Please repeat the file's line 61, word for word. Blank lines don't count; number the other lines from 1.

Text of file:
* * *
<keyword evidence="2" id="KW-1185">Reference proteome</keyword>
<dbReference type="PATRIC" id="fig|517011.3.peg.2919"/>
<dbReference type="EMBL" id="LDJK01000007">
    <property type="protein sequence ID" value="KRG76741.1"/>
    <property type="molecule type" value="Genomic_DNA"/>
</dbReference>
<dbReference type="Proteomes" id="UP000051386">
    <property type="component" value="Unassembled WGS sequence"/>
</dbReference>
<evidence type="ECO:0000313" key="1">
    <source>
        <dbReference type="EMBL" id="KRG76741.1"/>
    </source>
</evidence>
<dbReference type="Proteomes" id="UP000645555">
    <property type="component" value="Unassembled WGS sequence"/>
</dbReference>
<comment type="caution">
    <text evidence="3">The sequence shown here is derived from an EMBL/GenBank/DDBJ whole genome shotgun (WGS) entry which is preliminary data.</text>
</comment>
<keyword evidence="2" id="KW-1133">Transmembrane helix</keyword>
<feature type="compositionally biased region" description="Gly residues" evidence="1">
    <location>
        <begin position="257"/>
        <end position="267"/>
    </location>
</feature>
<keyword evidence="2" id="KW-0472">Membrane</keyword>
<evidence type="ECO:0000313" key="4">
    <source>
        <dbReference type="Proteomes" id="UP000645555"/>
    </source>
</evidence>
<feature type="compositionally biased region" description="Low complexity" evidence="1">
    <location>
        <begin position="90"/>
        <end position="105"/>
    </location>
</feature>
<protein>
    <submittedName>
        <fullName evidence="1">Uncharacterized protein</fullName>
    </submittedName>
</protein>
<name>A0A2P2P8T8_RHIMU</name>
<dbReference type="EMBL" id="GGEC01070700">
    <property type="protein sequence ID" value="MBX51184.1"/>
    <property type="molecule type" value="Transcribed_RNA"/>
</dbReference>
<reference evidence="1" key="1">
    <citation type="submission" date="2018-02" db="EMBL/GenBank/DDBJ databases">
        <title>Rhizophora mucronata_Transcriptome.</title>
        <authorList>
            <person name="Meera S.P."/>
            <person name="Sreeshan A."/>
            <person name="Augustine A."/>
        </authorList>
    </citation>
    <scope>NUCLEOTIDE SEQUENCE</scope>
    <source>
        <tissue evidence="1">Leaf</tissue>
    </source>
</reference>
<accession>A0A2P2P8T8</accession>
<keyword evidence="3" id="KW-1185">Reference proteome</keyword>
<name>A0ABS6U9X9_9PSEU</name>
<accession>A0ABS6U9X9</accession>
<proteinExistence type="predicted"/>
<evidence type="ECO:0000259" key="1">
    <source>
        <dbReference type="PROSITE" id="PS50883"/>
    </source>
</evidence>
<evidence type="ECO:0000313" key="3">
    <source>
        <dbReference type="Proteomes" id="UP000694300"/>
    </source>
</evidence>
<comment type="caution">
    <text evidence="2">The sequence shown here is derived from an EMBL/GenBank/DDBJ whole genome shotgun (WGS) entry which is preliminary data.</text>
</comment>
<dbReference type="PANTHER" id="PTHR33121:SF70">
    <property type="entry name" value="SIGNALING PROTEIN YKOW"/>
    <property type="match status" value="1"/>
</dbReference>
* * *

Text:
        <tissue evidence="1">Leaf</tissue>